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 March 2005 People

Baroque Music and Modern Love

While those of us at SN would love to say that we intentionally chose to profile an ASTM member who plays the recorder during a month officially dedicated to that medieval musical instrument, the truth is that we’re just not that clever. The fact that recorder-playing Ben E. Edwards is our “People person” for March (the month designated “National Play-a-Recorder Month” by the American Recorder Society) is just a coincidence, but a happy one.

Edwards, a member of ASTM International’s Committee C09 on Concrete and Concrete Aggregates since 1976, has been playing recorders for decades. He remembers seeing a recorder in a shop window in 1955, being taken by the look of it, and immediately buying it. He learned how to play and now enjoys attending recorder workshops and playing with small groups locally. Recently, Edwards attended workshops in Vancouver and San Francisco.

Though recorders were extremely popular during the Renaissance (King Henry VIII owned 76 of them at the time of his death, according to the ARS Web site), the small instrument fell out of favor once huge concert halls began to be built in the 19th century. However, the recorder has made a comeback, in part because of the workshops where Edwards and other recorder lovers play pieces by Bach, Telemann and other Baroque era composers, as well as music from the 13th through the 20th century. The workshops can be specifically recorder-oriented, or they may be more generally focused on period instruments, but the recorder is always an important factor in the music.

When Ben Edwards is not playing his recorder, he might be found performing a wedding as a lay minister. Because there are no ordained Unitarian Universalist ministers within 100 miles of his North Carolina home, the congregation at his U.U. church made him their legal agent to perform marriages.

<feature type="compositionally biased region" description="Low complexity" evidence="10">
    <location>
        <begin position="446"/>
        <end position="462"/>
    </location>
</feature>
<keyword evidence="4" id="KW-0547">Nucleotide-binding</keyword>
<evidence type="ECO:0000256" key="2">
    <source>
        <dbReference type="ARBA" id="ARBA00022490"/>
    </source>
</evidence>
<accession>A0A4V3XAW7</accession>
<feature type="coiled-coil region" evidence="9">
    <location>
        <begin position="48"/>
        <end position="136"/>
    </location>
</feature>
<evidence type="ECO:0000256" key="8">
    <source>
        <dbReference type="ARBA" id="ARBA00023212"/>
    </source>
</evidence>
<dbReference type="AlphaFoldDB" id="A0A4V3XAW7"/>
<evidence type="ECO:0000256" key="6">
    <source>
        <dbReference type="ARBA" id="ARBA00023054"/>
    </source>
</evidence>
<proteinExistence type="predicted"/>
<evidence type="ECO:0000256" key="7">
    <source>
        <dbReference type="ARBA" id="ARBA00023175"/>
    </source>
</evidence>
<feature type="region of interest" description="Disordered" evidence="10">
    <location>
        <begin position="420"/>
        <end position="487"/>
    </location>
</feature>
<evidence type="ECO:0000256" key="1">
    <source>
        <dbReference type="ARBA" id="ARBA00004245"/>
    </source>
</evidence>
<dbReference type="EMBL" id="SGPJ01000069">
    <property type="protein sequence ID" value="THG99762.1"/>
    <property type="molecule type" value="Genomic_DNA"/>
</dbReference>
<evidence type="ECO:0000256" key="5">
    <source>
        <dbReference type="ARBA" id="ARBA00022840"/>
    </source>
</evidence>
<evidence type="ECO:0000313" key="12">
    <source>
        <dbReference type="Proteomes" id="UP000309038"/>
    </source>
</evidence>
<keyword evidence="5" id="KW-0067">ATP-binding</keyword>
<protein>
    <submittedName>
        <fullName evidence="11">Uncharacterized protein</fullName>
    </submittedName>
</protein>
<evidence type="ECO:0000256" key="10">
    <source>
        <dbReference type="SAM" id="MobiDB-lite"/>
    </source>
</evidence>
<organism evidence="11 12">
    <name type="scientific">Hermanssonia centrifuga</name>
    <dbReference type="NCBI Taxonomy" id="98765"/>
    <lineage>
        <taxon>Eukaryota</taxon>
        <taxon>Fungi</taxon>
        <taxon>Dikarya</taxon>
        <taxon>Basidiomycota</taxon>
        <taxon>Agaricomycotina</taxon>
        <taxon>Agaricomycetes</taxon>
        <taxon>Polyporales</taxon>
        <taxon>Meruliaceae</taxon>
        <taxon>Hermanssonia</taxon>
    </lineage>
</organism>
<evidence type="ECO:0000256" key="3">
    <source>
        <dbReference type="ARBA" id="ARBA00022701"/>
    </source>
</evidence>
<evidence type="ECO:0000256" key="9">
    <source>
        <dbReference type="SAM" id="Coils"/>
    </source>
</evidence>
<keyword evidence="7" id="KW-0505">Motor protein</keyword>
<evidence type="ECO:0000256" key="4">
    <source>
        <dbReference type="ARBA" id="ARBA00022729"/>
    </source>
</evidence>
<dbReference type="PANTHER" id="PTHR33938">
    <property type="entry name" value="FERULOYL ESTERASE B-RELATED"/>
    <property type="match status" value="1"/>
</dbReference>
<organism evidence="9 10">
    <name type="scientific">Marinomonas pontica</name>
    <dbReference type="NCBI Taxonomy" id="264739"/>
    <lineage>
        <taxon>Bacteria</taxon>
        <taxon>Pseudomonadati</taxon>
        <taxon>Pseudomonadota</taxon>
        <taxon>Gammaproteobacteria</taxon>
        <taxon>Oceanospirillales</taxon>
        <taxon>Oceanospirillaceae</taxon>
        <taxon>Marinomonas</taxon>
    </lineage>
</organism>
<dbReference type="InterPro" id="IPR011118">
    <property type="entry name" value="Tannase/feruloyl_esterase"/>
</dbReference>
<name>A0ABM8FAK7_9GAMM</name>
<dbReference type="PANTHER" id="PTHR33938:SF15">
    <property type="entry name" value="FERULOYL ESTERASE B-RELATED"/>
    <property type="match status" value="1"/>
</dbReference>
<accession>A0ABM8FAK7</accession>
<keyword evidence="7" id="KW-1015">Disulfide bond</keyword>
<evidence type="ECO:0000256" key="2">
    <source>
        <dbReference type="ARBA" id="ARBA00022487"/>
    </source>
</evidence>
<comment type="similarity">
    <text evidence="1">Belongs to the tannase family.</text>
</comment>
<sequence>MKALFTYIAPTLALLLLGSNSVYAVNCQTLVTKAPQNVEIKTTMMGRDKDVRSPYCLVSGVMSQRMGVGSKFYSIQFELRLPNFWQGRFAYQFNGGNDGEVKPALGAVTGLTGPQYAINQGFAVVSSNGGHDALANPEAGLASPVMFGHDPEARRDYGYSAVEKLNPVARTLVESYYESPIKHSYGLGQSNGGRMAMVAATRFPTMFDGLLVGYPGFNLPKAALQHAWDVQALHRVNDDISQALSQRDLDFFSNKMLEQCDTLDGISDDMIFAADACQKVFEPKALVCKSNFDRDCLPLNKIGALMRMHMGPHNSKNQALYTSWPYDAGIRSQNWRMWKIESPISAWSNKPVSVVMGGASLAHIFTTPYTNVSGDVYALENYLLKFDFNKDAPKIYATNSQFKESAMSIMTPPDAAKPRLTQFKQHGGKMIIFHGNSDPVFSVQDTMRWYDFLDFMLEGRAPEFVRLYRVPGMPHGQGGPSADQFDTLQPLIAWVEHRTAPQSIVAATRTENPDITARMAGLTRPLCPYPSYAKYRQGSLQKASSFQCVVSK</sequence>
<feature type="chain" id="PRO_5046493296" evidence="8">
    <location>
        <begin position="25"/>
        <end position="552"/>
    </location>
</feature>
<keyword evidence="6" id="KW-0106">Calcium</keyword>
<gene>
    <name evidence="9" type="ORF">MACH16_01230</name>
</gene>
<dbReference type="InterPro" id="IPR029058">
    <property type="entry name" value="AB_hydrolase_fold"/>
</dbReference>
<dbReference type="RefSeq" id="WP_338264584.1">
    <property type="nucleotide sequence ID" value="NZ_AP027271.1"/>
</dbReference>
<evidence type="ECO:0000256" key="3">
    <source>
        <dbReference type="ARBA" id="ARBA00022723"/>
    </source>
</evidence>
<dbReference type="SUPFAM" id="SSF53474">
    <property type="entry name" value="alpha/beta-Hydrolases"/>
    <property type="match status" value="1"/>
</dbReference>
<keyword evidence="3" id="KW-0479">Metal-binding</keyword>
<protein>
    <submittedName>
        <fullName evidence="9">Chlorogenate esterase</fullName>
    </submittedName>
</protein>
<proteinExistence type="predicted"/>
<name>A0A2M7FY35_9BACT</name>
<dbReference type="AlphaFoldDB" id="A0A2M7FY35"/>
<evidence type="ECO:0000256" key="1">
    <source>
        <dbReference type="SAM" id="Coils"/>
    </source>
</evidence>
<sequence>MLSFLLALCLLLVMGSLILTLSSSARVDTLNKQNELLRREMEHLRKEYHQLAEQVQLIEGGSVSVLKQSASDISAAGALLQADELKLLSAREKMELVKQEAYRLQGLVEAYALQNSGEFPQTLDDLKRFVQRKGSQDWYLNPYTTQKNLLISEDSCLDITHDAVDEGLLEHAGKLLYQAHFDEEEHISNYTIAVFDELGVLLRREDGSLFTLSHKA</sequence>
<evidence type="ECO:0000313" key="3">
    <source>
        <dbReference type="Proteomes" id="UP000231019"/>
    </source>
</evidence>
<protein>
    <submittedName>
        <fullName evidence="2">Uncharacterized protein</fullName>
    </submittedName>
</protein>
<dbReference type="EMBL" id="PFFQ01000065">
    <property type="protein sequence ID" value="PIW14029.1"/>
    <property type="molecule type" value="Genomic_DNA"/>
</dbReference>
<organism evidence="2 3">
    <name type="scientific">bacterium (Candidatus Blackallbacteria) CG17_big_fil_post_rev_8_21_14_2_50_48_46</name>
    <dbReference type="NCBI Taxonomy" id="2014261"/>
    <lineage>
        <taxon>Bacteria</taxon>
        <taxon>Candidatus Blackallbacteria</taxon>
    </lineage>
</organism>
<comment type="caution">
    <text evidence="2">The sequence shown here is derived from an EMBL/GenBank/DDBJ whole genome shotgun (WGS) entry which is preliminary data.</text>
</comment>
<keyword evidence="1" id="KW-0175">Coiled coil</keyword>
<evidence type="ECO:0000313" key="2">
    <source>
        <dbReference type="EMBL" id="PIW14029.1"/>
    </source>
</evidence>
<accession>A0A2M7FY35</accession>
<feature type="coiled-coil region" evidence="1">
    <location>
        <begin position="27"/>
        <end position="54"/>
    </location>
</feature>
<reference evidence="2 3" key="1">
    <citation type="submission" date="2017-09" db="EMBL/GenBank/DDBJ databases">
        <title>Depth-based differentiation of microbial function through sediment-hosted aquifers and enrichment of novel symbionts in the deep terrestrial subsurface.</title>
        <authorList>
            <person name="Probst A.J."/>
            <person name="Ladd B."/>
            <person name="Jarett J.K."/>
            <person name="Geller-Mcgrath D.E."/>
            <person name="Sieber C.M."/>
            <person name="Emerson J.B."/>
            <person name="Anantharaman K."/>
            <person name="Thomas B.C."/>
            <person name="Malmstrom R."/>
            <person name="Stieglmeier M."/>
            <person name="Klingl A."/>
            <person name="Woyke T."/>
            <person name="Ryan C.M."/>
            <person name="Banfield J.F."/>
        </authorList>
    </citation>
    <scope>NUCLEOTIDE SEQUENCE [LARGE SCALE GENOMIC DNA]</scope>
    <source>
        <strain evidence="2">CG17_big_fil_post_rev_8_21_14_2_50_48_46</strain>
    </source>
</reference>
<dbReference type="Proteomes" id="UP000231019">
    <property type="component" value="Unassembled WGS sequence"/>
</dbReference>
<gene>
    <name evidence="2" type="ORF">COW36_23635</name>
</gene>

The first weddings over which Edwards presided were for family members and congregants, but he has performed many types of marriage ceremonies over the last 20 years. “When people who want to be married are not acceptable to, or interested in, the mainline churches in my area, they come talk to me,” says Edwards.

A wedding between a conservative Jewish bride from Chicago and a Southern Baptist from South Carolina remains one of Edwards’ favorites. “The wedding occurred on the banks of a lake, with 60 to 80 family members from each side,” says Edwards. “During the reception, the bride’s family danced as the groom’s brother and two daughters performed ‘Hava Nagilah’ on guitar and clarinet. Everyone got along great.”

A “humanist, agnostic Unitarian Universalist skeptic, if I have to be labeled,” Edwards enjoys being a member of his congregation because “I can be comfortable expressing myself and be accepted whether or not people agree with me.” In addition to marriage duties, Edwards occasionally preaches — the topic of his most recent Sunday sermon was stem cell research.

Edwards and his wife Shirlee have a blended family of nine children and 20 grandchildren. Edwards has performed the wedding ceremonies for five of his children, as well as for a nephew. While Edwards is a self-employed consultant who operates BEE Laboratories in Blowing Rock, N.C., he says these days he is “very nearly retired.”

Of all the C09 subcommittees in which he’s been involved, Edwards has been most active in Subcommittee C09.22 on Materials Applied to New Concrete Surfaces. Edwards chaired C09.22 for a decade, has served as its secretary for nine years, and says he has “essentially edited or rewritten just about everything under C09.22.” Edwards has also written a chapter for a special technical publication due to be published in May and has been heavily involved in C09’s terminology subcommittee. Helping to bring people together is an important part of Ben E. Edwards’ life and ministry, but it is also something he appreciates about his work with ASTM.

“From the time I first went to ASTM meetings, I have always been very impressed by the atmosphere and procedures, as well as the consensus methods used and the collegiality of the membership,” says Edwards. “C09 is especially strong in establishing a place where competitors and people with differing opinions can sit down together and talk them out. I’ve very much enjoyed interacting with members of C09 in this way over the years.” //

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